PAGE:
Today, Feb. 2, 2015, the Nuclear Regulatory Commission (NRC) initiated a special inspection team at Pilgrim Nuclear Station to investigate the facility’s Jan. 27th shutdown due to winter storm Juno. Read more about the problems Pilgrim experienced due to Juno →

See below for a request from Pilgrim Watch and the Duxbury Nuclear Advisory Committee sent to the NRC. It asks that Pilgrim remain closed until the NRC’s investigation is completed to determine the root and contributing causes of the recent events and their significance, and until all corrective actions for risk-significant issues have been completed.

Pilgrim Watch/Duxbury Nuclear Advisory Committee request →

NRC’s press release about the special inspection team →

In the press release, NRC Region I Administrator stated, “…we want to examine more closely the challenges that surfaced during the event, including safety system and equipment problems and the loss of the two off-site power lines.”

February 2, 2015

Chairman Burns
Raymond McKinley
Via Email


Pilgrim Watch and the Town of Duxbury Nuclear Advisory Committee request that Pilgrim remain closed until NRC has completed its investigation to determine the root and contributing causes of the recent events and their significance, and until all corrective actions for risk-significant issues have been completed.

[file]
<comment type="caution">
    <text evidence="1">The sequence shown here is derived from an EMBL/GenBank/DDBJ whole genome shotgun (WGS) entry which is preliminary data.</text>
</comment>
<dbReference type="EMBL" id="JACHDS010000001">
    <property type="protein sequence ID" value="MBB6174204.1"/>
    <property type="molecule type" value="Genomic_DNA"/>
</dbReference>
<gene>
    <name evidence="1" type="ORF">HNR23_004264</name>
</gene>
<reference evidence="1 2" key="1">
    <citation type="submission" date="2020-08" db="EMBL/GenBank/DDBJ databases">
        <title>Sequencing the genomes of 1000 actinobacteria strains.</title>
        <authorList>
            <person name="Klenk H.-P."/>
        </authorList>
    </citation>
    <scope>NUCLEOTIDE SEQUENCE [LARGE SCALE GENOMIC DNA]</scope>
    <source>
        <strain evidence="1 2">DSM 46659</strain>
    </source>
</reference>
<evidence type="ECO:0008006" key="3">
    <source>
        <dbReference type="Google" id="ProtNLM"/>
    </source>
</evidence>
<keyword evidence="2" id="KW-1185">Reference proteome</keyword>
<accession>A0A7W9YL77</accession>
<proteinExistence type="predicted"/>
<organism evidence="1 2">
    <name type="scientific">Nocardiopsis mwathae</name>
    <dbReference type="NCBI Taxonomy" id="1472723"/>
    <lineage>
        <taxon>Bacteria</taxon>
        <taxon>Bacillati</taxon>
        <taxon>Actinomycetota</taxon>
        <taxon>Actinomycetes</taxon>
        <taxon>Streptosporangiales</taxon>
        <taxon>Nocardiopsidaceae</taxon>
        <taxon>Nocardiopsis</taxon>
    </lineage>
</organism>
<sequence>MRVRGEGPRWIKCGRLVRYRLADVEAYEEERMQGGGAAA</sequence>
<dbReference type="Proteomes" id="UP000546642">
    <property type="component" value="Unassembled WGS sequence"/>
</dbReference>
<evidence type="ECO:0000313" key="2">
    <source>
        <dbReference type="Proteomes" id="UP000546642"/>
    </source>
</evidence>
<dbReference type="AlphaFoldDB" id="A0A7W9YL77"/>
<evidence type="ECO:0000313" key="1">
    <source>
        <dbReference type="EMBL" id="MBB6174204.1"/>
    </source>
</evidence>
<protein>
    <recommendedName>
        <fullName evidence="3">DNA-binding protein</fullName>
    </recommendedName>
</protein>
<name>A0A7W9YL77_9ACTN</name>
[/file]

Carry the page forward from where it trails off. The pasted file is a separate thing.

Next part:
Our request to keep Pilgrim closed during this period is supported by NRC’s January 26, 2015 Inspection Report that followed Pilgrim’s 2013 four scrams.[1] In the report, NRC found that Entergy had not completed corrective actions or performed proper causal analysis that the NRC previously directed it to complete and perform. The NRC concluded that Pilgrim will remain in the degraded category.

Entergy’s failures to do what it previously was directed to accomplish provides every reason for us (and the NRC) to believe that Entergy will be equally deficient in making a causal analysis and taking corrective actions on equipment issues that occurred in this storm – at least unless Entergy is sat on by the NRC. The public deserves to be given the information it needs to know that NRC’s analysis and corrective actions are completed with respect to safety significant equipment — before the reactor becomes operational. We have lost confidence in the company with its record of ignoring fixes and ignoring preventative maintenance.

Pilgrim Watch and the Town of Duxbury Nuclear Advisory Committee also have the following questions regarding events at Pilgrim Station relating to the recent Juno storm. Because NRC is sending a Special Investigation Team due to arrive February 2 to review the circumstances surrounding the January 27 unplanned reactor shutdown during the snow storm, we hope to receive answers to these questions reasonably soon.

Questions Regarding Events at Pilgrim Station Relating to Juno

The Preliminary Notification of Event or Unusual Occurrence – PNO-I-15-001 (January 29, 2015) said that Pilgrim experienced equipment issues while cooling down after the scram including: